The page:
The Shizuoka-based artist group Genshoku has enjoyed re-evaluation in the new millennium. The 2001 Ishiko Junzo and His Colleagues exhibition, curated by Honnami Kiyoshi for the Rainbow Museum of Modern Art, Shizuoka served as the catalyst, and has been followed by various exhibitions and publications, most notably 2014’s Group “Genshoku” and Ishiko Junzo 1966-1971, curated by Kawatani Shoko at the Shizuoka Prefectural Museum of Art. Genshoku’s activities, once at risk of being forgotten to history, are back in the spotlight, and being assessed to find their appropriate place in post-war Japanese art history [1].

I would argue that, despite these many opportunities for review, Genshoku’s work still has yet to receive a satisfying reading. Ironically, it seems that a misreading of Genshoku’s relationship with art critic Ishiko Junzo and the Mono-ha art movement which succeeded it (and whose millennial re-appraisal is what contributed to Genshoku’s renewed attention) is clouding their appraisal. In this essay I would like to try my hand at critiquing several works by Genshoku artists with this in mind.

As is generally understood, Genshoku’s Iida Shoji, Koike Kazushige, Suzuki Yoshinori, Niwa Katsuji, and Maeda Morikazu all participated in Nakahara Yusuke and Ishiko’s seminal 1968 group exhibition Tricks and Visions: Stolen Eyes at the Muramatsu Gallery and Tokyo Gallery. Ishiko’s role in this curation naturally led to a substantial Genshoku contribution [2].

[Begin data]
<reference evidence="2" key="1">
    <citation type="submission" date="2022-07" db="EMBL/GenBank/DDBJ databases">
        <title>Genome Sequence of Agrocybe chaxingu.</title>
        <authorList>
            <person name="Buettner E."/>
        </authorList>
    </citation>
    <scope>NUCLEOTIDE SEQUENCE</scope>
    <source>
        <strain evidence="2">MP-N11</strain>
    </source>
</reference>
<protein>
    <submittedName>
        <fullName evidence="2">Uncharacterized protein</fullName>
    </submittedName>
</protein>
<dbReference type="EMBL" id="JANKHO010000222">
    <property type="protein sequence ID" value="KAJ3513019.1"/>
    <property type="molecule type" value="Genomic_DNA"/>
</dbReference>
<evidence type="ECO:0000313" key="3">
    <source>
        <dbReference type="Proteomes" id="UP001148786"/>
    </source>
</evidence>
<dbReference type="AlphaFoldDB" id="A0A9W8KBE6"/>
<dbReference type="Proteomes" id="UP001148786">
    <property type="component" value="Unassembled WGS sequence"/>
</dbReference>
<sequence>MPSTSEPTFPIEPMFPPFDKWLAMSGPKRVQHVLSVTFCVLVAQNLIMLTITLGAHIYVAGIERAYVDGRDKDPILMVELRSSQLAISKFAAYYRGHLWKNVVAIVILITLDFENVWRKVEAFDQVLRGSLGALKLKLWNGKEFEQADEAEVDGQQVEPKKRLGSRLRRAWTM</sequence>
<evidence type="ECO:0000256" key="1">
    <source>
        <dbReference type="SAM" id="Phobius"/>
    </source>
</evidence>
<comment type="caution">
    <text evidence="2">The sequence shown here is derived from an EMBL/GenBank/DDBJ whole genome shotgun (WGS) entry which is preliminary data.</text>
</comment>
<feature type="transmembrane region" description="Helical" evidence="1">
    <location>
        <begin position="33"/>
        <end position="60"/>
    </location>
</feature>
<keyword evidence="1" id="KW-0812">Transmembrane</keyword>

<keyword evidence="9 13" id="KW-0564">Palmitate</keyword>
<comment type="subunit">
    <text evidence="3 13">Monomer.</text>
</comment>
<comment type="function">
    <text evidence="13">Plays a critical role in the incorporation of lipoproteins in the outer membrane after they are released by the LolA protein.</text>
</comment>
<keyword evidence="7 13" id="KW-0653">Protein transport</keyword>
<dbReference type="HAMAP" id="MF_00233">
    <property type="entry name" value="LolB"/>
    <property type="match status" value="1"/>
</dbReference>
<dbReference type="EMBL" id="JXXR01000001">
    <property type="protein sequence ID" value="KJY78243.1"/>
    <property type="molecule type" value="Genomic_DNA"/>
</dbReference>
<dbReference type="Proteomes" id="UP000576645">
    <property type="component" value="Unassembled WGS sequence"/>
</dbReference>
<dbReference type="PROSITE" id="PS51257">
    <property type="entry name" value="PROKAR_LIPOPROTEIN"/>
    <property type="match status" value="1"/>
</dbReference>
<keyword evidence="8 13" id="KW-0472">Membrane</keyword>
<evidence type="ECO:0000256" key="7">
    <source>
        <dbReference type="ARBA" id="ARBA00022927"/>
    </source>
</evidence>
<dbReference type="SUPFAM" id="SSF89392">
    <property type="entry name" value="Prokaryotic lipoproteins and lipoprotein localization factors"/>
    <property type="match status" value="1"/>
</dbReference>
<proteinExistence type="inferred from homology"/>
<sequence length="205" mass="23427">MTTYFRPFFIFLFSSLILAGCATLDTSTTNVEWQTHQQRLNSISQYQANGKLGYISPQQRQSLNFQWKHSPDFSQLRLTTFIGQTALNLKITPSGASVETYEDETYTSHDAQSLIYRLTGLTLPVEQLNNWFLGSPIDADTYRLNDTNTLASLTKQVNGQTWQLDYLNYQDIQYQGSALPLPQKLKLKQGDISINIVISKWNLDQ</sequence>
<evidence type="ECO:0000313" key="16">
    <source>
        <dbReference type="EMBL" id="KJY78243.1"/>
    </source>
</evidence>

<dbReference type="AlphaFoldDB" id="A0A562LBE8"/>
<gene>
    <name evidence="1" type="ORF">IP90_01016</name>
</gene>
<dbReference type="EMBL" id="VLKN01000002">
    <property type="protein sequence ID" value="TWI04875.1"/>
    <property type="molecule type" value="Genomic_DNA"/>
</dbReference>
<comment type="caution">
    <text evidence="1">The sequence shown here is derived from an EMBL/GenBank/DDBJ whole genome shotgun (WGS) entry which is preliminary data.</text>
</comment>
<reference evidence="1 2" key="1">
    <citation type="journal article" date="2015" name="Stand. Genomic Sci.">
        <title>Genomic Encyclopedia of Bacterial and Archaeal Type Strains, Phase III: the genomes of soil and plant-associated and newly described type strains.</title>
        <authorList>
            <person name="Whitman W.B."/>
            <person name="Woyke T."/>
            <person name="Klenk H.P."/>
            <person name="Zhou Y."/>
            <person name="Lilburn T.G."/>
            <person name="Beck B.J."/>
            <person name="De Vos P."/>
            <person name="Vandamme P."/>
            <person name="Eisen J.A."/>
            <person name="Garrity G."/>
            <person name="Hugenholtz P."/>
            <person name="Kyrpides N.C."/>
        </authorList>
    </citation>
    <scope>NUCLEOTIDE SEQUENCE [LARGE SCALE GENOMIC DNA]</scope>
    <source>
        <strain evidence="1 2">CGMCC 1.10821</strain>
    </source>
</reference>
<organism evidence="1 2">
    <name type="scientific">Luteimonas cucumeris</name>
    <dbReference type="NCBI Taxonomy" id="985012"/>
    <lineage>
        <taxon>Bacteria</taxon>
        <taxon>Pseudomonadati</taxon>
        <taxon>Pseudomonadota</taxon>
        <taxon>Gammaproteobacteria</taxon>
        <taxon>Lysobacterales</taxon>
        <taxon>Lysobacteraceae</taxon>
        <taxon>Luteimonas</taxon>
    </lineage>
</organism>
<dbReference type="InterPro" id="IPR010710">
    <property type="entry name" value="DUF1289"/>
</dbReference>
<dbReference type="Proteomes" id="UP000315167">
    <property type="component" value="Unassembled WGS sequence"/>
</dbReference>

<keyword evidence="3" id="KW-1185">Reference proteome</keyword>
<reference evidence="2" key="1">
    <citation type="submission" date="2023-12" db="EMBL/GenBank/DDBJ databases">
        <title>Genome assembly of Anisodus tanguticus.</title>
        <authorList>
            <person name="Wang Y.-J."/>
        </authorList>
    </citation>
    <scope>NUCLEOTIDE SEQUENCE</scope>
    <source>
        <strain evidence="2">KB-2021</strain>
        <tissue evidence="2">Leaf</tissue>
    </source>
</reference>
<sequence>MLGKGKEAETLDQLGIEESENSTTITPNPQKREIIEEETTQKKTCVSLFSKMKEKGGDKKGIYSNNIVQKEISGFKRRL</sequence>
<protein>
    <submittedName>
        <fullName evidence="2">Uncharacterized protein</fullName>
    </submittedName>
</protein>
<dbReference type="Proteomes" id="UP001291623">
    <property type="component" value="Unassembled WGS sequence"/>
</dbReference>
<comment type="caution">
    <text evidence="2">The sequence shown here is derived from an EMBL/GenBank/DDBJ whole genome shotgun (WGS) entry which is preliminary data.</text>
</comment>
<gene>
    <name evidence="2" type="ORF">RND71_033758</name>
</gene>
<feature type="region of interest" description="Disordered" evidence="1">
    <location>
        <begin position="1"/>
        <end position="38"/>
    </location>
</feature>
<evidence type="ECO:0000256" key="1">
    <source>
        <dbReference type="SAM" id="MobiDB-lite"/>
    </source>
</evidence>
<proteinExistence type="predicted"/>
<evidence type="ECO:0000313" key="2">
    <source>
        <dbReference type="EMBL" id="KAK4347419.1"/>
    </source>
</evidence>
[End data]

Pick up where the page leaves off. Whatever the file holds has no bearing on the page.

“Torikku” a Japanese transliteration of the English world “trick,” has three meanings: (1) something you do in order to deceive someone, (2) something you do to surprise someone and to make other people laugh, and (3) something that makes a thing appear different. We can say that the show focused primarily on the third meaning, but included examples of the first and second ones as well. Takamatsu Jiro’s Shadow and Perspective series most ably bridged the gap between perspective and existence, and critical recognition rallied around him in this context of “tricks,” and Genshoku came to be seen within that context.

But, thereafter, when Mono-ha came to be critically known as the artists which had opened “the way towards a new artistic action that directly encounters the way things are” [3], as opposed to the Genshoku’s “facility with ’intellectualistic’ manipulations of vision” the Tricks and Visions: Stolen Eyes exhibition was seen as a dividing point from which Mono-ha’s appreciation rose and Genshoku’s fell.

Having said that, one might ask how far the Genshoku work was originally concerned with trompe-l’œil “tricks” [4].

Niwa’s Boxes series, exhibited in this exhibition, were produced in axonometry. As Yve-Alain Bois points out, perspective renders infinity visible with the vanishing point, whereas axonometry makes it thinkable in that parallel lines never cross[5]. By imagining a world less bound to our fixed-point perspective, with arguably greater fidelity with the external world, Niwa’s Boxes series can be taken as primarily related to objective thinking.

The same idea can be found in Suzuki’s Nonexistent Tableau series. It is true that his Nonexistent Tableau: Sky (1967), painted as though the back of the canvas was ripped, revealing the framing, uses “tricky” visual effects. But his works such as Nonexistent Tableau (after de Chirico) (1967) present things front and back simultaneously, problematizing the limits of our field of view and proposing alternative ways to apprehend art.